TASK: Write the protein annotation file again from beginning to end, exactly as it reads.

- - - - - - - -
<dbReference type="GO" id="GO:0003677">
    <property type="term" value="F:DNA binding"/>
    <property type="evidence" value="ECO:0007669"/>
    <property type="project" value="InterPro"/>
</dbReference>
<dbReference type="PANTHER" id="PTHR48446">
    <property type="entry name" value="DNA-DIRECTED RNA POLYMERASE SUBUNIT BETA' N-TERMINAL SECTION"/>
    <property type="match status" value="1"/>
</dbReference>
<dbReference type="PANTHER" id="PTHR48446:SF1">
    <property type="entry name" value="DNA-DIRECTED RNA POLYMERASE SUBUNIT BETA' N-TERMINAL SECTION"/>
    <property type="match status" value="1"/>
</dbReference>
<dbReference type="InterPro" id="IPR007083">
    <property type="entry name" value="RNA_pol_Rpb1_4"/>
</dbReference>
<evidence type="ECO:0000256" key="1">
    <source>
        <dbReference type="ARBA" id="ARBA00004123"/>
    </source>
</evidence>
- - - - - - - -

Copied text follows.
<dbReference type="GO" id="GO:0003677">
    <property type="term" value="F:DNA binding"/>
    <property type="evidence" value="ECO:0007669"/>
    <property type="project" value="InterPro"/>
</dbReference>
<dbReference type="PANTHER" id="PTHR48446">
    <property type="entry name" value="DNA-DIRECTED RNA POLYMERASE SUBUNIT BETA' N-TERMINAL SECTION"/>
    <property type="match status" value="1"/>
</dbReference>
<dbReference type="PANTHER" id="PTHR48446:SF1">
    <property type="entry name" value="DNA-DIRECTED RNA POLYMERASE SUBUNIT BETA' N-TERMINAL SECTION"/>
    <property type="match status" value="1"/>
</dbReference>
<dbReference type="InterPro" id="IPR007083">
    <property type="entry name" value="RNA_pol_Rpb1_4"/>
</dbReference>
<evidence type="ECO:0000256" key="1">
    <source>
        <dbReference type="ARBA" id="ARBA00004123"/>
    </source>
</evidence>